As soon as a game doesn’t really care about being all about victory / competition / challenge these two premises fall apart. My reasoning is that the issue isn’t the game, it’s the players not adjusting their expectations of “what a game is” to what the game they’re playing is about. But what could a game be if not about winning? – it could be about playing. Kids freeplay has a goal, which is to keep on playing – with same people (which is why free play teaches negotiation and empathy). There are boardgames made where the main idea is playing for “the ride”, nor the result – either it’s theme/narrative which has the focus, or it’s engagement of players with one another which is central (the social element).

    But, if some games aren’t about winning, why do they have a victory condition? Ah, the problem with such a question is it prepossesses victory can have just one possible role in the organism of a boardgames (designating a victor). I often see it just as a dramaturgical tool – the game has to end at some point in time. And competition can create tension, but it’s the tension which matters for the game, not who wins it. Ameritrash games want to create a dramatic atmosphere and a shared memorable experience – that’s the goal of a session, somebody winning is just a tool to create needed atmosphere.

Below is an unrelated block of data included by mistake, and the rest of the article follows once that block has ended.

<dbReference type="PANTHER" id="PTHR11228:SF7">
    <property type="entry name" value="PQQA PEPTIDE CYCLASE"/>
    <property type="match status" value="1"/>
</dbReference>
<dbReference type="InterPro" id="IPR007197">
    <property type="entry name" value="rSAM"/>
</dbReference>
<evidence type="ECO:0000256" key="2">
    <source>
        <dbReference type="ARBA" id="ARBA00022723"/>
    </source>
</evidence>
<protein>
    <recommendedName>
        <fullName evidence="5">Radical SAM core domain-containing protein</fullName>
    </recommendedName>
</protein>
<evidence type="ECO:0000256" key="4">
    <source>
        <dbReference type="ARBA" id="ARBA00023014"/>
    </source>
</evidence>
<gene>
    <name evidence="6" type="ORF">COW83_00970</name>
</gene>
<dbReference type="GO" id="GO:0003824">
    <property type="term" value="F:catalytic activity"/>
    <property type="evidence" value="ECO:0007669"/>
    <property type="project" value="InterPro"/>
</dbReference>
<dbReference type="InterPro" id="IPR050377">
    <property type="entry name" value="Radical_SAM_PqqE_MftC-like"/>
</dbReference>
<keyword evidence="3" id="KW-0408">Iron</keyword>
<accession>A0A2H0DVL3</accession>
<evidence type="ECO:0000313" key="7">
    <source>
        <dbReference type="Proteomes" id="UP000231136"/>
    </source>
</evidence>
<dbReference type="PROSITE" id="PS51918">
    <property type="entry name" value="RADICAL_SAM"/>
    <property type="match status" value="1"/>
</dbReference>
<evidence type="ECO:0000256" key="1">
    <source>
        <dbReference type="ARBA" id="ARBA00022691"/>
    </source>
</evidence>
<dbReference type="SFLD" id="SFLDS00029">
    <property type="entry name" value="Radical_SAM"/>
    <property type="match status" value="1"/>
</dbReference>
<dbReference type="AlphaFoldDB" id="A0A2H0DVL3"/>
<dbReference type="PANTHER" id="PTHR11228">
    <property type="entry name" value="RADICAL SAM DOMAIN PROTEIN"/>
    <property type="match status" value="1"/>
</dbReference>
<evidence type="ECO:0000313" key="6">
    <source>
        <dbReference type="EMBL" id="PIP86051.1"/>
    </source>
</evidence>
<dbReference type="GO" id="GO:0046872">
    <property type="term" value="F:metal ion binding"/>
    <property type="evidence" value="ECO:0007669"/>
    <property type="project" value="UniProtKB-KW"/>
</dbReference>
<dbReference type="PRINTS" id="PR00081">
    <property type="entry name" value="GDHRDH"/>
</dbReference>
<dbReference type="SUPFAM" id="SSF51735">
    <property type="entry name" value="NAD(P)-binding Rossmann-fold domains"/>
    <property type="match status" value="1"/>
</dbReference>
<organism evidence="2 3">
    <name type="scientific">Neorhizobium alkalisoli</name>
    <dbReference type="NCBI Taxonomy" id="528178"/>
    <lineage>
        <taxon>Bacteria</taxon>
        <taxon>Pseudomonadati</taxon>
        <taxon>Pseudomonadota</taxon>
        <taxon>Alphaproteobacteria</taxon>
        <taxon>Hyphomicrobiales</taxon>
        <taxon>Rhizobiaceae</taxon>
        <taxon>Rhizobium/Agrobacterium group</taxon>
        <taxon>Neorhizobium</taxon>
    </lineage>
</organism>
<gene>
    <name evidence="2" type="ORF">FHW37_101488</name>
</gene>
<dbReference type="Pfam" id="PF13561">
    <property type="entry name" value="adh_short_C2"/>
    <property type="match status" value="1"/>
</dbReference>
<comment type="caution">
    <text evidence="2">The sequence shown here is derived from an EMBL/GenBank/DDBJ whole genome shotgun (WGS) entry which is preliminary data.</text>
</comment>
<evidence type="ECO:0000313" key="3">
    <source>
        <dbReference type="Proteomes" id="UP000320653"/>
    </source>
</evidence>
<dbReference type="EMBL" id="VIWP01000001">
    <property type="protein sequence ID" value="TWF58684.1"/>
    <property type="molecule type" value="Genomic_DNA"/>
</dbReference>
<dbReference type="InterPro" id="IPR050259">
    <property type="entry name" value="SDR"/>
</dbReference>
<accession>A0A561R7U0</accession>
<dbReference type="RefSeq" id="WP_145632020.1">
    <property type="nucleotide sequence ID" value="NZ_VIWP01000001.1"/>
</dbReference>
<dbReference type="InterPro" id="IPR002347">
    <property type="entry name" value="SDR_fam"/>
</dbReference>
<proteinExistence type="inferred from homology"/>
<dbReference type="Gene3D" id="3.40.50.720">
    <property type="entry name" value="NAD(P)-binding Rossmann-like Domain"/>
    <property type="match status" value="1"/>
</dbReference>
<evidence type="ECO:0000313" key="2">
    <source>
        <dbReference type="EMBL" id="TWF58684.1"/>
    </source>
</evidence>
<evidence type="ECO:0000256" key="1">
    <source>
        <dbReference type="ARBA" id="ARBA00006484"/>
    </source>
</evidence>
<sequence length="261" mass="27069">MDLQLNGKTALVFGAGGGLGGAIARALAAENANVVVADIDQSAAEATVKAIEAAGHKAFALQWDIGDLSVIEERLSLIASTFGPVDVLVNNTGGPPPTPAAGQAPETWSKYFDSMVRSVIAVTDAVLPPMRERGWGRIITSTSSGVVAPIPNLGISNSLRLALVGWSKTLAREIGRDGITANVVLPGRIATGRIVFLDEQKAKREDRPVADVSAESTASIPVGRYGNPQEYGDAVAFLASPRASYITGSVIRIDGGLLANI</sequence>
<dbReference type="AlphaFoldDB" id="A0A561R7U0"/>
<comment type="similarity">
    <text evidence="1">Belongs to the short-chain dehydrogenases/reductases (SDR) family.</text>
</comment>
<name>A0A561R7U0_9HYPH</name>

Munchkin – is exactly such a game. The idea isn’t to reward somebody according to their merit of best munchkin player (this would go against the satire against munchkins, players who just want to win). The idea is to create a hopefully funny collective experience which is more about John playing card against Mary and Mary then responding and so on. The issue with Munchkin isn’t that it doesn’t reward victory based on a merit, but that the nature of its end condition might drag the session too long, so it’s no longer amusing (a dramaturgical problem). Betrayal at House on the Hill is a similar idea – not all scenarios are balanced (if any), but it’s creating a shared story that matters, not rewarding competence in boardgame mastery.

    other cases in the article:

    Kingmaking / bashing the leader